Sturgeon's 'Norway-style' Brexit deal for Scotland slapped down by NORWEGIAN politicians
The Scottish First Minister published her proposals on a Brexit deal that she hoped would allow Scotland to sign-up to the European Free Trade Association (EFTA) and the European Economic Area (EEA).
Such a deal would give Scotland tariff-free access to the stagnating EU bloc while the rest of the UK comes out.
Svein Roald Hansen, head of the Norwegian parliament’s EFTA and EEA delegation, said the deal would not be possible unless Scotland becomes an independent country.
Article 56 of the EFTA Convention states only nation states can become part of the agreement – meaning Scotland would have to break away from the crumbling Brussels bloc.
Mr Hansen said Scotland could not be subjected to the EFTA trade agreement while simultaneously benefitting from any deal which the British Government strikes with foreign countries upon leaving the EU.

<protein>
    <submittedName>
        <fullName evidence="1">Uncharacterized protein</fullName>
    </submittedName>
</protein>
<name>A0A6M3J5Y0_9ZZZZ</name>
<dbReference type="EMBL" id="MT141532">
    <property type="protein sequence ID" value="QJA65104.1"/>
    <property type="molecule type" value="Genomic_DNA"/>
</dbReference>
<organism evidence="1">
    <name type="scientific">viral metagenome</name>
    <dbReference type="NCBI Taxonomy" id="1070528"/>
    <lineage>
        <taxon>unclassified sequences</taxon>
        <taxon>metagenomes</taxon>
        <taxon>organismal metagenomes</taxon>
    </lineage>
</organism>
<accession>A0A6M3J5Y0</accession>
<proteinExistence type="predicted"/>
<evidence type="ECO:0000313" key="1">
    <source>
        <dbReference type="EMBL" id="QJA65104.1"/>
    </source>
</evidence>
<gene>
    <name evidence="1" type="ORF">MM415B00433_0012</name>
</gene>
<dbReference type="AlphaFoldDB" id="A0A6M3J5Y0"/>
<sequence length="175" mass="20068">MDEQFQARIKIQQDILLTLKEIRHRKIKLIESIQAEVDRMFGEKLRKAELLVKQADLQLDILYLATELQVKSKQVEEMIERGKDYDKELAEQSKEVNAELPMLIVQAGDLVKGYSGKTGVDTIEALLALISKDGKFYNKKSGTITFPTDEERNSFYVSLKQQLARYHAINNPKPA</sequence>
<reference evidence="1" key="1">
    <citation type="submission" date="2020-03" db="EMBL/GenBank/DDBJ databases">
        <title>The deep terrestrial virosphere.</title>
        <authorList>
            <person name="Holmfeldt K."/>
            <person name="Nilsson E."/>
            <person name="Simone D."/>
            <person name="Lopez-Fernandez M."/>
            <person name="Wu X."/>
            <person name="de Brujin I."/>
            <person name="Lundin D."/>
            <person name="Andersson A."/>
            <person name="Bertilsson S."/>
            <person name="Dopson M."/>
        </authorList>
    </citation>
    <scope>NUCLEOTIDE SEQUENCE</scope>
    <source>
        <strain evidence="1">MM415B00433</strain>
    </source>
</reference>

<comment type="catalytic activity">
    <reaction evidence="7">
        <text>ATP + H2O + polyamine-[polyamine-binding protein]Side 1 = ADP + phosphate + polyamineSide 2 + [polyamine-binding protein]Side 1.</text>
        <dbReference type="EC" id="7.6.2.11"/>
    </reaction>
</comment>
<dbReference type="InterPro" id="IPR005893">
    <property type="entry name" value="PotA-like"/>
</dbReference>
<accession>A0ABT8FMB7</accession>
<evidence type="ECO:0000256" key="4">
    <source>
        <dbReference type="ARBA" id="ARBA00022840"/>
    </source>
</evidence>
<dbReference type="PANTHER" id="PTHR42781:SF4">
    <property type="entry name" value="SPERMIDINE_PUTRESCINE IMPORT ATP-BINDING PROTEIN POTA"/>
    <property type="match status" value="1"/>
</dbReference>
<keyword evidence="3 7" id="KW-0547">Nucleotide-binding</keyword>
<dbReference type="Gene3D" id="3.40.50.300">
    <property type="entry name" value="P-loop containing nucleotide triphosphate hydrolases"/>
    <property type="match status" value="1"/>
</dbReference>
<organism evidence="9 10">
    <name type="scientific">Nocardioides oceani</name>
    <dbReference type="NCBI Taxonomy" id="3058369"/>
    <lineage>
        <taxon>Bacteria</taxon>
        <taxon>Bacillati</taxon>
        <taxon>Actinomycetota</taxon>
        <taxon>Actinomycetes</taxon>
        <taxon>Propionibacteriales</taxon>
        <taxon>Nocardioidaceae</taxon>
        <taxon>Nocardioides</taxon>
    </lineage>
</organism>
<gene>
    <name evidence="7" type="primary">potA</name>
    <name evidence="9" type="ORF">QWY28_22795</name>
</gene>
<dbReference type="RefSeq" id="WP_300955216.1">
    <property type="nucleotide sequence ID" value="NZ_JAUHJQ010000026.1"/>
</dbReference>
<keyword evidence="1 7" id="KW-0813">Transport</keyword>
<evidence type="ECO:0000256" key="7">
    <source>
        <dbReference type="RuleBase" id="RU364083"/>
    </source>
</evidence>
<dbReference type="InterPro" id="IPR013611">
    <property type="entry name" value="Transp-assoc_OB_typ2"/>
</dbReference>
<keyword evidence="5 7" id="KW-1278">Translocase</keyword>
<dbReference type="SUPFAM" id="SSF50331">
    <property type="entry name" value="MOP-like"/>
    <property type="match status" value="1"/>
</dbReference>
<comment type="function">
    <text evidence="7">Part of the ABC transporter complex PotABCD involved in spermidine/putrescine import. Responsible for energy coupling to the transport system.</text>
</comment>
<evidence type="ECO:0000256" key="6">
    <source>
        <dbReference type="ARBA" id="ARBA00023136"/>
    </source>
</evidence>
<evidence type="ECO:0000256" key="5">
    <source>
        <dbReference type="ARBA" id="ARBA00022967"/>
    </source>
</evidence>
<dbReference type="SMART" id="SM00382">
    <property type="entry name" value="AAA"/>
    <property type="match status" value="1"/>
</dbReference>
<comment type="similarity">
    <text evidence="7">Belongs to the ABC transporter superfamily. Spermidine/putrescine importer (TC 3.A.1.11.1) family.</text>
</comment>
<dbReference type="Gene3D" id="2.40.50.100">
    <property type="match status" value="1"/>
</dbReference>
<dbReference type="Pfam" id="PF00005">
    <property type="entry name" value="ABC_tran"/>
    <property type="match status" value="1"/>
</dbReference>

Oyvind Halleraker, deputy leader of the Norwegian parliament’s foreign affairs committee, agreed with Mr Hansen that Scotland could not join while a part of the EU.
Mr Hansen did express sympathy with Scotland’s position. Despite 62 per cent of voters wanting to remain in the EU, it looks likely the country will leave with the rest of Britain.
He told Buzzfeed: “To enter the EEA agreements, they have to be either be a member of the EU like they are today or a member of EFTA. If they were to become members of EFTA, they would first have to break free from the UK.
“If the UK is out of the EU and they negotiate free trade agreements with other countries, that would presumably be applied to Scotland. Scotland can’t have agreements as part of the UK and other agreements as part of EFTA.”
Mr Halleraker added it seemed impossible for Scotland to remain in the EU if Theresa May opts for a hard Brexit – which would force the UK out of the single market.
He said: “As an EEA member we are an independent country and everything has to be taken into your legislation.”
A Scottish Government spokesman said: “Brexit is unprecedented and so calls for unprecedented solutions, some of which may – as we have openly acknowledged – be complex and challenging.”